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If you read our article about planting up containers for spring, you may have wondered about planting bulbs in the garden. And yes, indeed, now is the time to be ordering bulbs, ready for planting any time from now until about mid-October or early November. 

So what should you think about when ordering and planting bulbs? First of all, consider what effects you want to create. One of the recurring themes in my garden is colour all year round. So I try to have bulbs that will give me a continuous stream of colour from about January onwards. By planting snowdrops, aconites, crocus, dwarf iris, rockery narcissi, ordinary daffodils and narcissi, and tulip species, you can get colour and interest from bulbs from January through to May. And by May, the other plants in your garden will be waking up, so the dying leaves of the bulbs will be hidden from view by new growth. 

Getting an effect like this requires you to put in bulbs around existing plants, so it’s best to do it earlier, rather than later. If you wait until all the perennials have died back, you won’t remember where they are, and the chances are that you will end up digging several up and having to replant. However, that’s not necessarily a bad thing, as you can then put the bulbs under the plant, saving space. The only problem is digging up the bulbs you have previously planted, but hey, you can always replant them! You might also consider growing bulbs in a lawn, which can be especially attractive if you have a wildflower meadow, and want some interest early in the year.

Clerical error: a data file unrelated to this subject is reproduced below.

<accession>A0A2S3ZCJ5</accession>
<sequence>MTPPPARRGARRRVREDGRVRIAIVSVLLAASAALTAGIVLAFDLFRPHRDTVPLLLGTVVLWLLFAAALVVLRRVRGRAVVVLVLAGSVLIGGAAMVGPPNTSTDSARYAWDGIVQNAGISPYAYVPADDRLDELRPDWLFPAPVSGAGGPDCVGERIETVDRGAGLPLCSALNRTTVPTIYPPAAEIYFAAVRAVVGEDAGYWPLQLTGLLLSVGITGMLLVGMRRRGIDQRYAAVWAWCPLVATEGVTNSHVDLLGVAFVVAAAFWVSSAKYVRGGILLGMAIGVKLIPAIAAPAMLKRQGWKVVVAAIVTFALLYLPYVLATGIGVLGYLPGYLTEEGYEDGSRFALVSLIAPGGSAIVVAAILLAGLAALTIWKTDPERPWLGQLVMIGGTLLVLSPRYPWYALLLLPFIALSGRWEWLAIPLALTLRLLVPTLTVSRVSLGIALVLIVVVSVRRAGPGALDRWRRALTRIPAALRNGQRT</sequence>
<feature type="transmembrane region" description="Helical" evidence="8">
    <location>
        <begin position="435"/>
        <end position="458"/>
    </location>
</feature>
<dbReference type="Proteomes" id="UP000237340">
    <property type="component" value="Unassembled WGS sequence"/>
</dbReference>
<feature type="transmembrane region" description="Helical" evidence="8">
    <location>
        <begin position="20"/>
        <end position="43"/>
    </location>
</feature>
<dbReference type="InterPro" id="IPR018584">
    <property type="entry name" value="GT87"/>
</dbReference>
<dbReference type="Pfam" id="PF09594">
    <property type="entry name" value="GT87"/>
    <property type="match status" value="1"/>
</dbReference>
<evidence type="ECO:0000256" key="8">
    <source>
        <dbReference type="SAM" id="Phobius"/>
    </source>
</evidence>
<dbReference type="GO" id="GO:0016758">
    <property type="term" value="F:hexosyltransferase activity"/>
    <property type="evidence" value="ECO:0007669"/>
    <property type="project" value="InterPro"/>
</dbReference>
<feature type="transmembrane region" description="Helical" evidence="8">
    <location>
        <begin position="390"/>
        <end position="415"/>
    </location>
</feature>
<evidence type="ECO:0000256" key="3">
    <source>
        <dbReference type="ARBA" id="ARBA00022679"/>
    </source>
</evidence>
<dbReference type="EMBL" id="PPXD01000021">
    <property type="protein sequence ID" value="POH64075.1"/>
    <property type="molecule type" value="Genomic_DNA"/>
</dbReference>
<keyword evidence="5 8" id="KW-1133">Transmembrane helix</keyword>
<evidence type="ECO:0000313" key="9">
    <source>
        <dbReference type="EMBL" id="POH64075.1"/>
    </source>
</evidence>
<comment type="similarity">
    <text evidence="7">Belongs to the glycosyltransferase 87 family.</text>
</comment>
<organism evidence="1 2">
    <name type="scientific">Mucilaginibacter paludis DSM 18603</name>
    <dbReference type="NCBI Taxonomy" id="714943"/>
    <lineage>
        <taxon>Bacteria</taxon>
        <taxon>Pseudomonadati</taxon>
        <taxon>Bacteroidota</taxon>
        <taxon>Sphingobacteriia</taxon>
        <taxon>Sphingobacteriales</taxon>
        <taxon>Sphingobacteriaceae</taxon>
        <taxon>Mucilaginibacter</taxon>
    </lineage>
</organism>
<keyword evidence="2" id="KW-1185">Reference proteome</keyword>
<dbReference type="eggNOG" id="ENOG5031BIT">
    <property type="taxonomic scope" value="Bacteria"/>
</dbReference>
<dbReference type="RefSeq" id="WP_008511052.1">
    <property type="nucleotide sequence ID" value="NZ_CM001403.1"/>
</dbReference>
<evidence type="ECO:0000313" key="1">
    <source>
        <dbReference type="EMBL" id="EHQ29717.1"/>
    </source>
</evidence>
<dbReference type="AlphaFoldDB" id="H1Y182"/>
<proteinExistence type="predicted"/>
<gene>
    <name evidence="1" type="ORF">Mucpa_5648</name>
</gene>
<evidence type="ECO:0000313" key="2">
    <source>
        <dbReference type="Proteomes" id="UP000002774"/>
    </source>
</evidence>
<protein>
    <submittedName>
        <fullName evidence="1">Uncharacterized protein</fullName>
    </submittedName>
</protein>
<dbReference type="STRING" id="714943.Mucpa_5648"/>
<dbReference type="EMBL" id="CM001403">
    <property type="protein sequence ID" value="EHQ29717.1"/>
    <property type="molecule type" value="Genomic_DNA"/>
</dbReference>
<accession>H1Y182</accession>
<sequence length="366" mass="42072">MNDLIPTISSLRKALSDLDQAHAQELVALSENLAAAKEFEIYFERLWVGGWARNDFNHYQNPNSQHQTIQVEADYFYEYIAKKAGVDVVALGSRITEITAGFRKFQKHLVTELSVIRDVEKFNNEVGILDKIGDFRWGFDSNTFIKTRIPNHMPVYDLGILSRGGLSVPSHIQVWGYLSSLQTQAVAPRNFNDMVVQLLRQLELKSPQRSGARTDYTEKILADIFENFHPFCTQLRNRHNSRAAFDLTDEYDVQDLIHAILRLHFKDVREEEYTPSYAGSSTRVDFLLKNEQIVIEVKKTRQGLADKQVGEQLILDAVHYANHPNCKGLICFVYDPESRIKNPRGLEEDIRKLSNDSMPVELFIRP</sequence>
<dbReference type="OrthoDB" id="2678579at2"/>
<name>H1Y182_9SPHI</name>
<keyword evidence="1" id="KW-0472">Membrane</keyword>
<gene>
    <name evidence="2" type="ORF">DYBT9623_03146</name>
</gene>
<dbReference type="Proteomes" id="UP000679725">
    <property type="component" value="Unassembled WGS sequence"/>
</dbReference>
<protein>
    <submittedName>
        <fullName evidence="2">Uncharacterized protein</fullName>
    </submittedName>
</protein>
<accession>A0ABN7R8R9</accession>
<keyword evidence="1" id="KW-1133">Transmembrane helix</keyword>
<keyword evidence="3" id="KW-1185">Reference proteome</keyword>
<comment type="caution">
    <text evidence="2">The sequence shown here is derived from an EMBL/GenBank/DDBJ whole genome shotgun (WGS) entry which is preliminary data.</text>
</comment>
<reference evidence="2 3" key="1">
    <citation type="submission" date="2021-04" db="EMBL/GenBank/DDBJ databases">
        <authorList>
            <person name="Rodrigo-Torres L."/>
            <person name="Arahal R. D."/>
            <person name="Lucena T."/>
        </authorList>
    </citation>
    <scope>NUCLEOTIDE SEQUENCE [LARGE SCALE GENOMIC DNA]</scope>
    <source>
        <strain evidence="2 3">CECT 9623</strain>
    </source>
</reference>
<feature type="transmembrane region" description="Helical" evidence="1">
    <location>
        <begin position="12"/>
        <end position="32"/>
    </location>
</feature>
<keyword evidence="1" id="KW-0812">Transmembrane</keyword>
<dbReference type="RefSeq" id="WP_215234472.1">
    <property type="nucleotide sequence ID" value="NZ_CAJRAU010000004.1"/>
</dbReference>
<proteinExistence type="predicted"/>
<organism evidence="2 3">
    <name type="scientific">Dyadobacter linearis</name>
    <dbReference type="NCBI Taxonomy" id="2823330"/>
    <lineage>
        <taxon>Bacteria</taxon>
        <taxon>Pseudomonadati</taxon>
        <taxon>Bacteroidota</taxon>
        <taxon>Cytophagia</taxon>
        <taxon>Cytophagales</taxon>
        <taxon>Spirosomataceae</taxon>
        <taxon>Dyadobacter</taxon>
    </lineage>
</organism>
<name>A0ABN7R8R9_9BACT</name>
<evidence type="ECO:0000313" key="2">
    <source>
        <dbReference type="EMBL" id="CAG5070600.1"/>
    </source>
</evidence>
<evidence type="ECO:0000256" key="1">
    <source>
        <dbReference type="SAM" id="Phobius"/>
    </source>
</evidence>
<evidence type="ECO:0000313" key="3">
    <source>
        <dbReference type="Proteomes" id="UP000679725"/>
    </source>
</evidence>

Generally, you want to plant bulbs about one and half times or twice their depth. However, you don’t have to measure too accurately, provided that they’re fully covered. You should plant them with the point upwards, but anyone who has ever gardened with children will know that in practice, they’ll probably grow anyway. If you can be bothered, buy compost (click here) and put some in at the bottom of the holes, as that will give your bulbs an extra boost, but it’s not essential. John Innes compost is the best varety to use, and John Innes compost number 1 is desgned to help young plants thrive in their envirnonment. If you're choosing compost, then John Innes is definitely the way to go.

If you already have enough bulbs in your flower beds, how about growing bulbs for cut flowers? If you have space, perhaps at an allotment, you could grow daffodils or narcissi there, and give yourself a supply of cut flowers for spring. To make sure the flowers are strong and well-grown enough for cutting, add good quality compost, such as mushroom compost, to the base of the holes before you plant the bulbs.

Bulb growing really is an area where prior preparation ensures success, so go ahead, order and plant now for spring colour.

 

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